Inside Pitch: A’s co-aces a perfect picture of plus-minus
Entering the 2018 MLB season, Oakland’s greatest question lied in the rotation.
There was definitely promise, though even that took a hit in the form of three key injuries suffered during Spring Training, but there were several resounding questions.
Limited in both experience and sustained success, Athletics starters were tasked with keeping their young budding offense in games in order to hand a rebuilt bullpen late leads. Two-and-a-half weeks into the season, they have largely failed in doing so, toting the game’s worst batting average against (.277) and sixth-worst starter ERA (4.79).
But positives still linger for the A’s (6-10). And both sides of the coin are no more perfectly personified than by the club’s co-aces.
On one end of the spectrum, Opening Day starter Kendall Graveman, whose struggles have stupified the A’s scrambling coaching staff, has not been able to control his sink-less sinker resulting in four of the worst starts in his major league career.
On the other end, Sean Manaea (2-2, 1.63 ERA, 0.72 WHIP) carries the league’s eighth-best ERA among hurlers with 20 or more innings pitched, along with the sixth-best WHIP and second-best WAR (1.2).
The only thing Manaea has thus far been unable to do is win — being saddled with losses in a pair of starts in which he allowed and combined three runs in 12-2/3 innings. That is because he has received an average of just 2.25 runs of support per game. The runs will come, as long as he continues to average seven innings of one-run ball.
As dominant as Manaea has been, Graveman (0-3, 9.87 ERA, 2.02 WHIP) has been that bad.
Graveman is in the midst of his worst stretch in the major leagues. Just once, in his 76 big league appearances prior to 2018, had Graveman surrendered four or more runs in four consecutive starts (April 25-May 14, 2017). He had never, in his 71 previous starts, recorded fewer than 16 outs in four straight — in fact, his worst run of such short-lived outings had been just twice consecutively, which he had done four times entering his age-27 season. Never had he served up homers in four straight appearances.
He has done all of those things in each of his first four starts.
The problem is well documented: he is a sinker-baller who has lost his sink.
Small sample size, sure, but his 1.43 ground ball-to-fly ball ratio is the worst season mark of his major league career (career 1.81, according to Fangraphs). With his strikeout rate also down, Graveman, for the first time in his career, faces a ground-ball percentage is below 50 (career 49.3 percent).
So, why? As conventional wisdom says, with a jump in velocity comes a drop in movement.
Graveman’s velocities are up across the board. Slider (81.1 mph), cutter (90.2), changeup (86.5), all of his weapons are coming at a higher velocity than his career averages (78.8, 88.1, 85.6) by more than one mph each. And his sinker this year has averaged 93.7 mph, bringing his career average up to 92.5.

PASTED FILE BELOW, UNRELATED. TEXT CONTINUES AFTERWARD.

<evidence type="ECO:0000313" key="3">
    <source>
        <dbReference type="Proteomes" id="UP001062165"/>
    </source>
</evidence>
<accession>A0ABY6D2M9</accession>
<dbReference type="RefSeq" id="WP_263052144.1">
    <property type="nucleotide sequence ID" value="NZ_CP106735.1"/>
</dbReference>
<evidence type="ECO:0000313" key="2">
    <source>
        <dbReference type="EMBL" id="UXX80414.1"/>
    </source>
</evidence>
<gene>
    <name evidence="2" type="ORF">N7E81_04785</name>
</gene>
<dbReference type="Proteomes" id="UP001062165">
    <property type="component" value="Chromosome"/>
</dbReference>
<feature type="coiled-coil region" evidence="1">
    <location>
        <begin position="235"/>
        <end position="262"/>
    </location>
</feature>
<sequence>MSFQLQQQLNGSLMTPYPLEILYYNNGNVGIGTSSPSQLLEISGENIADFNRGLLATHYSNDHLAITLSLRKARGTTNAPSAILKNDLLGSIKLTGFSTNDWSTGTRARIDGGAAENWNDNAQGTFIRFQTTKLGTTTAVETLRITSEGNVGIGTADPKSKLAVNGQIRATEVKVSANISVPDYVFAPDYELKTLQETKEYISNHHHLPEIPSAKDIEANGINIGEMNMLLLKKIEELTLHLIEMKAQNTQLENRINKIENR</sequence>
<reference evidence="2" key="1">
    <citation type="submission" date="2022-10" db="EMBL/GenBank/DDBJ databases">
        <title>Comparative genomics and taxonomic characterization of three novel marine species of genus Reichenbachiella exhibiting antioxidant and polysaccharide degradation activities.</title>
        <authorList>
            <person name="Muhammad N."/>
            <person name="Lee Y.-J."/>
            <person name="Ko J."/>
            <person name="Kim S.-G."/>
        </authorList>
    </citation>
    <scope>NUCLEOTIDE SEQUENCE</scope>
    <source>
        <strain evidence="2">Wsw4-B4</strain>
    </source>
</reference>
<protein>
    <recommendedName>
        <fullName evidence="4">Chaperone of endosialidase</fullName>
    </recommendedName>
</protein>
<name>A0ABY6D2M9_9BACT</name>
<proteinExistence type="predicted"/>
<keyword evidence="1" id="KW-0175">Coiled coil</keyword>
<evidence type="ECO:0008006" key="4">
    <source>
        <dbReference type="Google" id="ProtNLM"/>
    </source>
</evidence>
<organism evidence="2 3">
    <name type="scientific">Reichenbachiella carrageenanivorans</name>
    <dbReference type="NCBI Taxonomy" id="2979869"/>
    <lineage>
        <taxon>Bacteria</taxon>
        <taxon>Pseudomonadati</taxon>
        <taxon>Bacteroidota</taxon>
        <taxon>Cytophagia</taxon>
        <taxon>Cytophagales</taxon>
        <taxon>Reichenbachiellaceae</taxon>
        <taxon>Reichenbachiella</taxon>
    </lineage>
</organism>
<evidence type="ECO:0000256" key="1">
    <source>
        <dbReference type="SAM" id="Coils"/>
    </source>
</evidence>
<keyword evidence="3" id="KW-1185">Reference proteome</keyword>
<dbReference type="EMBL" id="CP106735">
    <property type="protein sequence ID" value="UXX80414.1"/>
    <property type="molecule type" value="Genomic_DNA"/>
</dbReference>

“He’s just overthrowing some. He’s got to figure it out; he’s important to us. He will.”
In an attempt to stymie the velocity bump, Melvin and pitching coach Scott Emerson had the right-hander throw more than usual in his bullpen day between starts No. 3 and 4 hoping to fatigue his arm. That didn’t work.
Graveman lasted just four innings in Seattle, giving up five runs on eight hits including a major league-leading sixth home run.
The Oakland brass is running out of options. And while on the surface, everyone, including Graveman, seems confident that the hurler will find his sink, Melvin can’t afford to continue throwing him out there to get hammered for four innings before asking his already overworked bullpen — which has worked 57 innings through the first 16 games (3.6 per game) — to eat five innings and keep the offense within reach.
Trevor Cahill, who is 0-1 with a 3.72 ERA and 1.138 WHIP in two starts with Triple-A Nashville this season, is back in Oakland and will return to the Coliseum mound Tuesday. Graveman has minor league options available, should that route be forced upon the A’s. Chris Bassitt, working his way back from a 2016 Tommy John surgery, has also been effective in Nashville — four hits, two walks and 11 strikeouts in eight innings (two games) of scoreless relief.
So the option is there. And maybe a trip to Tennessee is just the medicine for the Alabama-born Graveman, who is facing the demand that comes with the title “ace” for the first time in his five-year career.
Perhaps allowing him to step back, settle down and return to the dominant form he has shown so many times with the A’s will get Graveman’s sinker back to sinking.
As promising as the offense appears to be, and as potent as the ‘pen can be, the A’s hopes of ascending from the American League West cellar lies with the rotation. That aspiration will require continued success from Manaea and a return to form of Graveman.